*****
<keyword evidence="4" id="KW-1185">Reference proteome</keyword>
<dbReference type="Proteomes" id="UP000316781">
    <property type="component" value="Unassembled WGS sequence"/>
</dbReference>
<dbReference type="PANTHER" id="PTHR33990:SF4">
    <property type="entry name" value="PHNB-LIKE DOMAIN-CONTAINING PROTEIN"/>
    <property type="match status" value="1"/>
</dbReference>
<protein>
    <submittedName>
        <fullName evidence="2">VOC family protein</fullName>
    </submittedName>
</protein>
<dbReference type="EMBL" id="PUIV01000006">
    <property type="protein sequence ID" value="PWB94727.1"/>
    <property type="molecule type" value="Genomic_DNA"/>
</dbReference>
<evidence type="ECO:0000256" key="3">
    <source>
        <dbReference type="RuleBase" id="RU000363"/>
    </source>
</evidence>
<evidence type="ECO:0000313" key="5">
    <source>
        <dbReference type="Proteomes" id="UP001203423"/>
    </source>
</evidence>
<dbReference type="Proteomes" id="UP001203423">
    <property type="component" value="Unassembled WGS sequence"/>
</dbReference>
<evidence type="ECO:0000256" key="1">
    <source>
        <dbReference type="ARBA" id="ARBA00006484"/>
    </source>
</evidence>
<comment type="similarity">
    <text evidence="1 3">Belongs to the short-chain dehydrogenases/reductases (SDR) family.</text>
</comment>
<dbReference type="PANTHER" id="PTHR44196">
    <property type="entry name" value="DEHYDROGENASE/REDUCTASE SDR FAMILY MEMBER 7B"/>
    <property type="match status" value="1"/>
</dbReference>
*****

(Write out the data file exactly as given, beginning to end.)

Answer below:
<keyword evidence="4" id="KW-1185">Reference proteome</keyword>
<dbReference type="Proteomes" id="UP000316781">
    <property type="component" value="Unassembled WGS sequence"/>
</dbReference>
<dbReference type="PANTHER" id="PTHR33990:SF4">
    <property type="entry name" value="PHNB-LIKE DOMAIN-CONTAINING PROTEIN"/>
    <property type="match status" value="1"/>
</dbReference>
<protein>
    <submittedName>
        <fullName evidence="2">VOC family protein</fullName>
    </submittedName>
</protein>
<dbReference type="EMBL" id="PUIV01000006">
    <property type="protein sequence ID" value="PWB94727.1"/>
    <property type="molecule type" value="Genomic_DNA"/>
</dbReference>
<evidence type="ECO:0000256" key="3">
    <source>
        <dbReference type="RuleBase" id="RU000363"/>
    </source>
</evidence>
<evidence type="ECO:0000313" key="5">
    <source>
        <dbReference type="Proteomes" id="UP001203423"/>
    </source>
</evidence>
<dbReference type="Proteomes" id="UP001203423">
    <property type="component" value="Unassembled WGS sequence"/>
</dbReference>
<evidence type="ECO:0000256" key="1">
    <source>
        <dbReference type="ARBA" id="ARBA00006484"/>
    </source>
</evidence>
<comment type="similarity">
    <text evidence="1 3">Belongs to the short-chain dehydrogenases/reductases (SDR) family.</text>
</comment>
<dbReference type="PANTHER" id="PTHR44196">
    <property type="entry name" value="DEHYDROGENASE/REDUCTASE SDR FAMILY MEMBER 7B"/>
    <property type="match status" value="1"/>
</dbReference>